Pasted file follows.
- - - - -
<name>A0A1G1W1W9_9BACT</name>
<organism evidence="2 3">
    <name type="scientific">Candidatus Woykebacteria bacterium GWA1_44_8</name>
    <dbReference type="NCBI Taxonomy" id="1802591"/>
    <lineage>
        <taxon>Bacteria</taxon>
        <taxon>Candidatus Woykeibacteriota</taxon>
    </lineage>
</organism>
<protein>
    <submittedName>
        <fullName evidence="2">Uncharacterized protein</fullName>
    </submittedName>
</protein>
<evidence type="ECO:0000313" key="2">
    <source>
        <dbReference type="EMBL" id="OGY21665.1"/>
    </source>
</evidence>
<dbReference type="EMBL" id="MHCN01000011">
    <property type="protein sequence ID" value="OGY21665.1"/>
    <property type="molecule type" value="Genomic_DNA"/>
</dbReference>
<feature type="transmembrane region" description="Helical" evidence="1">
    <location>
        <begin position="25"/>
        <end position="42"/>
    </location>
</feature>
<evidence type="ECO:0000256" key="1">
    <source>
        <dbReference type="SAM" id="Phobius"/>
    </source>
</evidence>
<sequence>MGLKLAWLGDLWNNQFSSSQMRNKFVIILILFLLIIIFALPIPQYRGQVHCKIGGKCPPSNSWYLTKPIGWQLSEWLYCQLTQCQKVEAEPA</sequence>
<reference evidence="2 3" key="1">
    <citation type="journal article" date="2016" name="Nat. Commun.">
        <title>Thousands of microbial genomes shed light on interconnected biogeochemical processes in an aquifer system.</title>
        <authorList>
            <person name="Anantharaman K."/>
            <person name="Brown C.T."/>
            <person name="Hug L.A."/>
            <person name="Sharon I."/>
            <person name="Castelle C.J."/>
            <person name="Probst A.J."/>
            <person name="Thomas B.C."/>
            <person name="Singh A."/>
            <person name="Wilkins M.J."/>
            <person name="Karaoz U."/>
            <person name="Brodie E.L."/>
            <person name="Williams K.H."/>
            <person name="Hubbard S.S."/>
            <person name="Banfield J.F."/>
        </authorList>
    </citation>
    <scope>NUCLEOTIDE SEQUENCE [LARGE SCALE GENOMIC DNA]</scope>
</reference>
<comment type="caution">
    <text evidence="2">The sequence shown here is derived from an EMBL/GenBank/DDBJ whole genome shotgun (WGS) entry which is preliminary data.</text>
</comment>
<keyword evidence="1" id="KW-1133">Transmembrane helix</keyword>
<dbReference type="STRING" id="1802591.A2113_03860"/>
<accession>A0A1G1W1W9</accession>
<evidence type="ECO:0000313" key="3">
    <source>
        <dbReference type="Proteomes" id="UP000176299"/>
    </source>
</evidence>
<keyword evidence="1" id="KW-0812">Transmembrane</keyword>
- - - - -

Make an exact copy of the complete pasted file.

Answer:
<name>A0A1G1W1W9_9BACT</name>
<organism evidence="2 3">
    <name type="scientific">Candidatus Woykebacteria bacterium GWA1_44_8</name>
    <dbReference type="NCBI Taxonomy" id="1802591"/>
    <lineage>
        <taxon>Bacteria</taxon>
        <taxon>Candidatus Woykeibacteriota</taxon>
    </lineage>
</organism>
<protein>
    <submittedName>
        <fullName evidence="2">Uncharacterized protein</fullName>
    </submittedName>
</protein>
<evidence type="ECO:0000313" key="2">
    <source>
        <dbReference type="EMBL" id="OGY21665.1"/>
    </source>
</evidence>
<dbReference type="EMBL" id="MHCN01000011">
    <property type="protein sequence ID" value="OGY21665.1"/>
    <property type="molecule type" value="Genomic_DNA"/>
</dbReference>
<feature type="transmembrane region" description="Helical" evidence="1">
    <location>
        <begin position="25"/>
        <end position="42"/>
    </location>
</feature>
<evidence type="ECO:0000256" key="1">
    <source>
        <dbReference type="SAM" id="Phobius"/>
    </source>
</evidence>
<sequence>MGLKLAWLGDLWNNQFSSSQMRNKFVIILILFLLIIIFALPIPQYRGQVHCKIGGKCPPSNSWYLTKPIGWQLSEWLYCQLTQCQKVEAEPA</sequence>
<reference evidence="2 3" key="1">
    <citation type="journal article" date="2016" name="Nat. Commun.">
        <title>Thousands of microbial genomes shed light on interconnected biogeochemical processes in an aquifer system.</title>
        <authorList>
            <person name="Anantharaman K."/>
            <person name="Brown C.T."/>
            <person name="Hug L.A."/>
            <person name="Sharon I."/>
            <person name="Castelle C.J."/>
            <person name="Probst A.J."/>
            <person name="Thomas B.C."/>
            <person name="Singh A."/>
            <person name="Wilkins M.J."/>
            <person name="Karaoz U."/>
            <person name="Brodie E.L."/>
            <person name="Williams K.H."/>
            <person name="Hubbard S.S."/>
            <person name="Banfield J.F."/>
        </authorList>
    </citation>
    <scope>NUCLEOTIDE SEQUENCE [LARGE SCALE GENOMIC DNA]</scope>
</reference>
<comment type="caution">
    <text evidence="2">The sequence shown here is derived from an EMBL/GenBank/DDBJ whole genome shotgun (WGS) entry which is preliminary data.</text>
</comment>
<keyword evidence="1" id="KW-1133">Transmembrane helix</keyword>
<dbReference type="STRING" id="1802591.A2113_03860"/>
<accession>A0A1G1W1W9</accession>
<evidence type="ECO:0000313" key="3">
    <source>
        <dbReference type="Proteomes" id="UP000176299"/>
    </source>
</evidence>
<keyword evidence="1" id="KW-0812">Transmembrane</keyword>